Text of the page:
Savings Would Benefit Special Funds' Conditions. Most of the entities proposed for elimination are funded by a variety of special funds. Any long-term savings achieved, therefore, would principally benefit these funds. Any savings achieved would allow (1) the programs funded by these accounts to be expanded and/or (2) reductions in the fees paid (such as annual occupational license fees) to these accounts. Overall, we would not expect the plan to result in a significant amount of General Fund savings—likely less than $1 million annually.

State Costs for River Activities Could Increase. In at least one instance, the proposal may increase state-funded costs. Under current law, the Colorado River Board's membership includes various Southern California water agencies. The member agencies reimburse the board for the full cost of the board's operations, based on an annual contract. If the Colorado River Board were reorganized under the Department of Water Resources as proposed, the state might lose this source of reimbursement funding—$1.2 million in the 2005-06 proposed budget—thereby adding to state-funded expenditures. Although the board is proposed to be eliminated, most of these costs would continue—as staff would continue to perform functions related to the Colorado River.

Key Legislative Considerations

Below, we outline some additional considerations specific to the boards and commissions reorganization plan that the Legislature may wish to consider when evaluating the plan.

Details Lacking. In our initial assessment of CPR's reorganization proposal (please see our August 27, 2004 publication), we noted that the proposal often lacked sufficient detail to evaluate whether a proposed consolidation would improve state government. To date, the administration's boards and commissions reorganization plan has not added a significant level of detail to the proposals. Consequently, it is difficult to know how new functions would be integrated into departments. Until the full details are put forth, drawing conclusions about whether a consolidation is advisable is difficult.

For instance, in the case of DCA, it is not clear whether the administration intends to group the transferred functions by program area or instead maintain them as separate offices within the larger department. Since many of the functions proposed for transfer are medical-related, the department could create a medical bureau which, over time, would have staff trained across multiple disciplines for licensing and investigative work. By having a broader perspective than individual boards, such an approach could offer improved state oversight of the entire medical field. In addition, the public would have a single point of contact for medical professions. In contrast, if the administration intends to maintain each board's function as a separate office, there would be far fewer opportunities for efficiencies. In addition, any existing problems with lack of coordination between boards would likely continue.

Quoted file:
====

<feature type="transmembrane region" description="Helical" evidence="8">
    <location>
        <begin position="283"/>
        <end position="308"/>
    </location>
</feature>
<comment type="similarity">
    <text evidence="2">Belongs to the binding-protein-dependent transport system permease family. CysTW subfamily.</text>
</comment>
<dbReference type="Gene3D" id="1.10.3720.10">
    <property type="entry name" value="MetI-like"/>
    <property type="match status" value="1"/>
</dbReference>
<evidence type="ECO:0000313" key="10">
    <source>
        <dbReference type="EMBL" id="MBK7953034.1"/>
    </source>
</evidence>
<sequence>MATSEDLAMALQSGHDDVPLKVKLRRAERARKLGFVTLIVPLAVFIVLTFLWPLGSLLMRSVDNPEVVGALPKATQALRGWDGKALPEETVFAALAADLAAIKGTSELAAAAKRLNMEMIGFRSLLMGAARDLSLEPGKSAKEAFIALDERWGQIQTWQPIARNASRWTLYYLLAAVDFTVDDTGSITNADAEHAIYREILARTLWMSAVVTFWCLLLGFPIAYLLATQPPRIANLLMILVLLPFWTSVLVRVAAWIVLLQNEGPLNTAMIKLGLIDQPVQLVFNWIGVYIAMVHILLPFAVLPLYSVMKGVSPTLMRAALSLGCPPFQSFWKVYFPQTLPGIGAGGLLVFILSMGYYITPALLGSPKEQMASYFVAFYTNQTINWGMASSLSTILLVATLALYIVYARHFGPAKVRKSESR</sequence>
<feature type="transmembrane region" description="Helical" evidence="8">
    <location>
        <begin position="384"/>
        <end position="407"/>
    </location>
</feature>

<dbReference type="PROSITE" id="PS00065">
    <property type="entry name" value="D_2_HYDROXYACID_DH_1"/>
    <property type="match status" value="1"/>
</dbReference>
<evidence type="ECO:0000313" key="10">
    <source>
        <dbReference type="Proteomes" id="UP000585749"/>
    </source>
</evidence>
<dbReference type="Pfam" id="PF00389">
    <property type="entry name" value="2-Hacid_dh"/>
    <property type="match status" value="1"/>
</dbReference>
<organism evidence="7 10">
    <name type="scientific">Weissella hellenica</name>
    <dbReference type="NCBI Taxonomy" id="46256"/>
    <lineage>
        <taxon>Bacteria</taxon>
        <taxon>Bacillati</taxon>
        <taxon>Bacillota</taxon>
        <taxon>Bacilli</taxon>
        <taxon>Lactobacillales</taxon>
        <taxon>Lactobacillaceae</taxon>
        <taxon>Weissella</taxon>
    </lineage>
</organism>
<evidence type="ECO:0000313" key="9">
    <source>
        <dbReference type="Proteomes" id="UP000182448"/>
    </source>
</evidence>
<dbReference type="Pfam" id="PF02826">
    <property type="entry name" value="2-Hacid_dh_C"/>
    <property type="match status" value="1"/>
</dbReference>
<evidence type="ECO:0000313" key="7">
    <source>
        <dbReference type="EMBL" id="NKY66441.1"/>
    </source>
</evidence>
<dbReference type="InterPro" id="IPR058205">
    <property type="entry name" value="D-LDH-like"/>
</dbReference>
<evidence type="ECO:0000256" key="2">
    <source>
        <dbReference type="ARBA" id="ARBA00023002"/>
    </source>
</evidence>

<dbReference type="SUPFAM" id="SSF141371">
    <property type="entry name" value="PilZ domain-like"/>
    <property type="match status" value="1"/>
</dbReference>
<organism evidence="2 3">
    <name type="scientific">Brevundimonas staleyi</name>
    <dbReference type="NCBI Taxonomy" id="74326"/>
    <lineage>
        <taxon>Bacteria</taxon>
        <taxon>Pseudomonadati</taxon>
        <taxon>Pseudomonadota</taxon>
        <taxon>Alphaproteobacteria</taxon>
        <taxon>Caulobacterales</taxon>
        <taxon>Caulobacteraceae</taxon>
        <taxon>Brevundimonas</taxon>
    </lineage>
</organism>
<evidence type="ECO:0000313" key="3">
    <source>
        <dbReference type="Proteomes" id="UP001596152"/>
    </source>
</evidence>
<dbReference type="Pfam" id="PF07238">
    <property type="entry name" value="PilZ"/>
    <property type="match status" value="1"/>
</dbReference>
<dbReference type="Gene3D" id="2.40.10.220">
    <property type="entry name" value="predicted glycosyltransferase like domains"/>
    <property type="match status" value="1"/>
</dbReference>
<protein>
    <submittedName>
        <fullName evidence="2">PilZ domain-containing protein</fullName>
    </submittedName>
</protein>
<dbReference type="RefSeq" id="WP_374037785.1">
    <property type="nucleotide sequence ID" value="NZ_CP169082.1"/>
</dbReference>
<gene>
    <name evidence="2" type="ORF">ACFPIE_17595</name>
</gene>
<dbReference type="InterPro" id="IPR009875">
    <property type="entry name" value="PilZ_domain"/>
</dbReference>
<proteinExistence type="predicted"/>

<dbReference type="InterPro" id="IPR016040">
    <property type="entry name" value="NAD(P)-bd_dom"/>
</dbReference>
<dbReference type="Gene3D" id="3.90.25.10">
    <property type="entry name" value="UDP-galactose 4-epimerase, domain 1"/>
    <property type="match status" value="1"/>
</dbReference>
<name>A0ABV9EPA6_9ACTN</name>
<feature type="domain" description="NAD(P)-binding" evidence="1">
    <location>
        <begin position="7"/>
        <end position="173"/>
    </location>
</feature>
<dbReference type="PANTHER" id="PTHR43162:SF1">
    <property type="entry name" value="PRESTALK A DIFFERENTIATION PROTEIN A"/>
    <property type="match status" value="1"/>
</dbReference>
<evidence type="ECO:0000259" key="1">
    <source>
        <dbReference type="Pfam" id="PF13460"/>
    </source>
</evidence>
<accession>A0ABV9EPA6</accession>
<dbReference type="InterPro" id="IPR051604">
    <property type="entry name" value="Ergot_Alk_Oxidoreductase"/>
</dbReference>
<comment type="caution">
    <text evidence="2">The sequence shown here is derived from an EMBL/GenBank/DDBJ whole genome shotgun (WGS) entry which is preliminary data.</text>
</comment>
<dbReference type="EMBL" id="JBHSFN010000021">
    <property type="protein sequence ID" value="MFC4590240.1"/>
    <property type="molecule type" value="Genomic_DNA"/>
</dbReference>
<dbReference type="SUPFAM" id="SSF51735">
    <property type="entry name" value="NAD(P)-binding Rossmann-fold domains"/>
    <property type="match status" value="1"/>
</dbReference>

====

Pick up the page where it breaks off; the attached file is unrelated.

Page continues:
Simpler Solutions? In some cases, it appears that the administration has favored the elimination of boards even if simpler solutions exist to perceived problems. For example, the administration cites the benefits of developing a toll-free number for the consolidated consumer affairs boards. Yet, the department already has a toll-free number that provides—for all of DCA's boards and bureaus—documents via fax upon request and allows consumers to speak to an operator about complaints or questions. If the administration's goal is to improve telephone access, the existing phone system could be upgraded absent a reorganization.

Policy Rationales Lacking. In other cases, the administration has not put forward a policy rationale for its proposal. For instance, with regards to the employment appeals board, it is not clear what problem the administration is trying to address. If the administration believes board members are overpaid for the amount of work they perform, a simpler solution would be to reduce salaries. Another example is the Service Agency Advisory Committee, which advises the state on the regulation of weights and measures. It is not clear why the administration merges this entity into DCA. The CDFA, not DCA, is the state entity responsible for the regulation of these standards. A clear problem statement would help the Legislature evaluate whether the proposed solution makes the most sense.

Policy Expertise Lost? By having multiple members, boards can include experts in a policy field who offer a variety of policy perspectives. Departments, by comparison, generally reflect the single view of the ad ministration. Consequently, it is possible that the elimination of boards will reduce or eliminate the range of policy perspectives. The administration responds to this concern by noting that departments can utilize ad hoc advisory committees when necessary. Such an informal process could be effective. Future administrations, however, might not choose to use them.